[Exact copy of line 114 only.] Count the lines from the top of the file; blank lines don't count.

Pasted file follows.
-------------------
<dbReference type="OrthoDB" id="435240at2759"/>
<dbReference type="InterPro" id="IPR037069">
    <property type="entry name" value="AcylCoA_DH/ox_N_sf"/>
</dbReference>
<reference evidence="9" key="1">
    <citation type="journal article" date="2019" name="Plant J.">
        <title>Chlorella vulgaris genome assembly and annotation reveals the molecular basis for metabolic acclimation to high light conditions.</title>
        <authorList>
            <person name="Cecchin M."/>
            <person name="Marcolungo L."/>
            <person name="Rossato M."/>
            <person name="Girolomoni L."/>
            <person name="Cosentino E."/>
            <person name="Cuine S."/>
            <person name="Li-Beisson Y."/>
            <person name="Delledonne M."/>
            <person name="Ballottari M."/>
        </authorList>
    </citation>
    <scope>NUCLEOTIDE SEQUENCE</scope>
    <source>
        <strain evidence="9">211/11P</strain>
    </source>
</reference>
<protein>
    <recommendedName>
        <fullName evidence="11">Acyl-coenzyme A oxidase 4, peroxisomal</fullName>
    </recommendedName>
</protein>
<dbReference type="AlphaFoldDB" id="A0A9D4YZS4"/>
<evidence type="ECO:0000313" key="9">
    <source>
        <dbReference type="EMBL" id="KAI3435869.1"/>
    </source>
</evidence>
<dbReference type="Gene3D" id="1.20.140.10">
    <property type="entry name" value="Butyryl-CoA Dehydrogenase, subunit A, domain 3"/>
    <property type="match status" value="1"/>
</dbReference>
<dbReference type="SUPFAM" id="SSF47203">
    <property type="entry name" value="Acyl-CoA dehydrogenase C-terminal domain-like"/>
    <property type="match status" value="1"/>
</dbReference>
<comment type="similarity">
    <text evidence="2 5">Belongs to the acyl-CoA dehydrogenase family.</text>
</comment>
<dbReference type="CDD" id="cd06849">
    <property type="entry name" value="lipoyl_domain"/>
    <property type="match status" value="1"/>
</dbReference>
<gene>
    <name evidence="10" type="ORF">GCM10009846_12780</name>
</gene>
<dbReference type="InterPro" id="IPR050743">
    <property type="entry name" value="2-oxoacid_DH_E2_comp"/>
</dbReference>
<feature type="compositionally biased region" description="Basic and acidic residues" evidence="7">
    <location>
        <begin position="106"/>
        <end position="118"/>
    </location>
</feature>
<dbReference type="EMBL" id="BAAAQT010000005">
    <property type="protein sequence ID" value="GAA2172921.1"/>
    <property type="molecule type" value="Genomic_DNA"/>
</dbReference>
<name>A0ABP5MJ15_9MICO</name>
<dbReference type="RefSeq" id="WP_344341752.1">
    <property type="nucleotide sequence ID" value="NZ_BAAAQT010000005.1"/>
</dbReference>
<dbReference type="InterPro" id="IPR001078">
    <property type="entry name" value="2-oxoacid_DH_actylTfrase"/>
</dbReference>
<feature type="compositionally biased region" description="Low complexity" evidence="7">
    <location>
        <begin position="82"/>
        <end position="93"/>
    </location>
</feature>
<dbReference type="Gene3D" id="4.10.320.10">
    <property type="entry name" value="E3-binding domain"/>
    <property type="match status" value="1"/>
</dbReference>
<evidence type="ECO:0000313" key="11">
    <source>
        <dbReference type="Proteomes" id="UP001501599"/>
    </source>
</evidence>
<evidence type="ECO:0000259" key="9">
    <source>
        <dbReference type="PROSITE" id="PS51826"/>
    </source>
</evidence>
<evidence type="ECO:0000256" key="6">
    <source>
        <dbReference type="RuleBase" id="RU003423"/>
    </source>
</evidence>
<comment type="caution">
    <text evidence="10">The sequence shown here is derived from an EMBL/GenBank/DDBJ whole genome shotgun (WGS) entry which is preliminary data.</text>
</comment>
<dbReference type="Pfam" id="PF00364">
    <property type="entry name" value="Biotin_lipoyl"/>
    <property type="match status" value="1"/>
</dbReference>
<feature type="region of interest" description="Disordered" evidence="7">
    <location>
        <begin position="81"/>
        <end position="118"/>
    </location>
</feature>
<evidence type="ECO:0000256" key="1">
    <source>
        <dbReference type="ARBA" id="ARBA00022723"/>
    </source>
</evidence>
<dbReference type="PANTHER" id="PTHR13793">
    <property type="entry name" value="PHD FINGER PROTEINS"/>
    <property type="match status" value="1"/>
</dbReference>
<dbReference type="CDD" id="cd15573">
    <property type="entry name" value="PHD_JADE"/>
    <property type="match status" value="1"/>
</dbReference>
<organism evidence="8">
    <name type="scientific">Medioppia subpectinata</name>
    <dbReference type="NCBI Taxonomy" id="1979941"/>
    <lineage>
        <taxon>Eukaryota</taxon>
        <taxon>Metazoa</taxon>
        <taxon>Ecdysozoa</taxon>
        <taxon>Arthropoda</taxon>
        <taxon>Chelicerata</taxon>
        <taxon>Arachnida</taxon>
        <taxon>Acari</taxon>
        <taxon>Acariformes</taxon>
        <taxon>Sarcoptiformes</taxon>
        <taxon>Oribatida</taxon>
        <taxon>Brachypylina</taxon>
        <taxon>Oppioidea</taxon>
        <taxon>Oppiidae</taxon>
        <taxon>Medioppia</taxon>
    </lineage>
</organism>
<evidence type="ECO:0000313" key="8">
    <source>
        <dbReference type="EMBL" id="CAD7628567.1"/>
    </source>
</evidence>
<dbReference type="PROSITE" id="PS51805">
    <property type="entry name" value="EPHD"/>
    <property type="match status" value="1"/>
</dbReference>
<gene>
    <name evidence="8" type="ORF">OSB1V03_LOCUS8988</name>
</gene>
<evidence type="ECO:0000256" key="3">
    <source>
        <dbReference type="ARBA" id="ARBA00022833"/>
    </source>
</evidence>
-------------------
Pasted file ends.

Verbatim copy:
        <dbReference type="ARBA" id="ARBA00022723"/>